Apple hasn't had any trouble getting attention for its forthcoming iPad among Apple loyalists, but convincing Mac, iPhone, and iPod users to actually buy another device poses a challenge, according to the NPD Group.
Interest in the iPad, which hits store shelves Saturday, was 40 percent higher among existing Apple owners than among non-Apple users, said NPD's survey report "Apple iPad: Consumers' Perceptions and Attitudes."
NPD found that 82 percent of current Apple users are aware of the iPad. Among people with incomes $100,000 of higher, 80 percent said they're familiar with the iPad. And among consumers between 18 and 34 years of age, 78 percent know about the new tablet.
Those results, however, only gauged awareness of the Apple iPad. How many consumers may actually order one? Only 18 percent of all those surveyed said they're extremely or very interested in owning an iPad. That compares with 27 percent of those 18 to 34 years of age, and 24 percent of Apple owners.
Separately, however, some sources have reported that preorders by eager customers have already reached the hundreds of thousands.
A major reason some Apple users may buy an iPad is simply because it's from Apple. Among existing Apple owners surveyed by NPD, 37 percent said they're interested in the iPad because they like the Apple brand. Those in the 18-to-34 age range said they're most excited by the multitouch screen and would primarily use the tablet to play music and surf the Web.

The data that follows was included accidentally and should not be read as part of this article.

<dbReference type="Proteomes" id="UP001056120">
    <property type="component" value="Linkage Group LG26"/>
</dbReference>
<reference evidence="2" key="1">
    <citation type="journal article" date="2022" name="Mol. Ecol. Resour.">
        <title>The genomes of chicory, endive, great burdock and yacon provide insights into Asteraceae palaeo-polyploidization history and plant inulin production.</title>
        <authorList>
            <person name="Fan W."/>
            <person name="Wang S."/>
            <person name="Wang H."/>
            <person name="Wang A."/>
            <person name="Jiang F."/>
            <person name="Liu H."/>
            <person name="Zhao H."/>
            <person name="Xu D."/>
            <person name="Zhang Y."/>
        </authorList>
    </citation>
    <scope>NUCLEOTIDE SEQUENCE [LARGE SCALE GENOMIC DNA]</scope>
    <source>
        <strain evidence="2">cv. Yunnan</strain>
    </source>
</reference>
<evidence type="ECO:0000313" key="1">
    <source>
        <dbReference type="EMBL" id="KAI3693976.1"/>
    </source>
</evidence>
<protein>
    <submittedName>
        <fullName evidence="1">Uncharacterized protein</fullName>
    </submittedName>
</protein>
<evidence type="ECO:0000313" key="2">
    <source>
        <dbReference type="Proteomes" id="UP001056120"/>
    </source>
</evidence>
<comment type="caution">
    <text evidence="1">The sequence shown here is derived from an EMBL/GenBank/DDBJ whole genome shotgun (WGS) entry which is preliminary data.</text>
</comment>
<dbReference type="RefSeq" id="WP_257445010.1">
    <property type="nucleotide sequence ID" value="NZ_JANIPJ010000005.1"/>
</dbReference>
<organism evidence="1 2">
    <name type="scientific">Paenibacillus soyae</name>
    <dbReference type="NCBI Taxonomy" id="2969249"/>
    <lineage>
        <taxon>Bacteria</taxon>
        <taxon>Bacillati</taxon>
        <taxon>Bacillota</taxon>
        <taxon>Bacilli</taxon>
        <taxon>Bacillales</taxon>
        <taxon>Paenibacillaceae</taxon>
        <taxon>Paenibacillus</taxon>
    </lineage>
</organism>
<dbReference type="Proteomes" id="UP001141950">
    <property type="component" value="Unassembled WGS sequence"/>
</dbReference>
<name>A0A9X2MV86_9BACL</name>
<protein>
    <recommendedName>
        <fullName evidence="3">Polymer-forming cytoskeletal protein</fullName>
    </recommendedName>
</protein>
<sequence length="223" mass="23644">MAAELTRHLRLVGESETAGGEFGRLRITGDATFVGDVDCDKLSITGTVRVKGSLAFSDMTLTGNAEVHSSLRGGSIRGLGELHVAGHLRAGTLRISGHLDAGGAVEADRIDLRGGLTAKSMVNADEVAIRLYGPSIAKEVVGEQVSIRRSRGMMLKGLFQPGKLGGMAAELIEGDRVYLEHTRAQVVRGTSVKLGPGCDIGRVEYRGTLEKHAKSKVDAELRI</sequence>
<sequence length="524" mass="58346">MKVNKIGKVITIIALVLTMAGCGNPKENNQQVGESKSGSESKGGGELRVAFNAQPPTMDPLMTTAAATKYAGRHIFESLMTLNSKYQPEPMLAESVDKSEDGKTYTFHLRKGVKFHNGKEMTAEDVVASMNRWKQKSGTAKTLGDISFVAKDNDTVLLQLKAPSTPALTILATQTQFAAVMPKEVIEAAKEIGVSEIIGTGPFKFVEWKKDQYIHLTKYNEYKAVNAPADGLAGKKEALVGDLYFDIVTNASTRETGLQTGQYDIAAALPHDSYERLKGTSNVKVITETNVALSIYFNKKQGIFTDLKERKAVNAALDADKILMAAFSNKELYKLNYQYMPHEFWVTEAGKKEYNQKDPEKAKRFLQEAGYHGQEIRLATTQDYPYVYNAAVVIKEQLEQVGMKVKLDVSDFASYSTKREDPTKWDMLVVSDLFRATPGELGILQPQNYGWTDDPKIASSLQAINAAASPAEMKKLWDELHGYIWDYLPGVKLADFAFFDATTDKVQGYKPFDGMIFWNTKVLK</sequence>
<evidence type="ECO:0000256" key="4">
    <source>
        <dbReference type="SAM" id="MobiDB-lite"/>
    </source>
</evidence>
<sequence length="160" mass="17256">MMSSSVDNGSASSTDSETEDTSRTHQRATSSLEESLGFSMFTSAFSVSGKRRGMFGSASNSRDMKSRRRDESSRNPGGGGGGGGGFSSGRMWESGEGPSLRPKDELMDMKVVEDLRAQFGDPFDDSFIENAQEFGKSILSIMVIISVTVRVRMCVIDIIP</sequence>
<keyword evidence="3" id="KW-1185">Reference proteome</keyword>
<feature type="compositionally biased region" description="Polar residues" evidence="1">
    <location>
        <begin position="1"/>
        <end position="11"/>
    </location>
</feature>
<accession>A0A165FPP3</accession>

The iPad's $499 entry price is lower than some had been expecting, but it's still seen as too high by many of those surveyed by NPD. Among the 18- to 34-year-olds questioned, 57 percent tagged price as the main reason they're not ready to open their wallets for the iPad. Even 43 percent of Apple owners think the price is too high.
Many of those surveyed may also hold off on an iPad because they see it more as a notebook or Netbook replacement than a unique device in its own right. Among 18- to 34-year-olds, 51 percent said they'd rather use a notebook or Netbook, while 44 percent of Apple owners echoed that sentiment.
"Considering what people are planning to use the iPad for, it's not hard to understand why people who have these capabilities on other devices, such as the iPod Touch or a notebook/netbook, may not want to spend $500 or more on a similar device," said Stephen Baker, vice president of industry analysis at NPD, in a statement. "This points to the need for Apple to close the content deals that focus the iPad on what is likely to be its best long-range value proposition around high quality media consumption."
Even people most interested in the iPad may not scoop one up right away. Among all those surveyed, only 9 percent said they were extremely or likely to buy the device in the next six months. That was the same percentage for Apple owners, while just 10 percent of those aged 18 to 34 said the same.
Among all consumers, 66 percent said they were not very likely or not likely at all to buy an iPad in the next six months. That percentage held true for those 18 to 34 years of age, while 60 percent of Apple owners felt the same.
NPD compiled its report based on a survey of around 2,000 consumers 18 years or older conducted from February 24 through March 3.
See also: All about the Apple iPad (FAQ)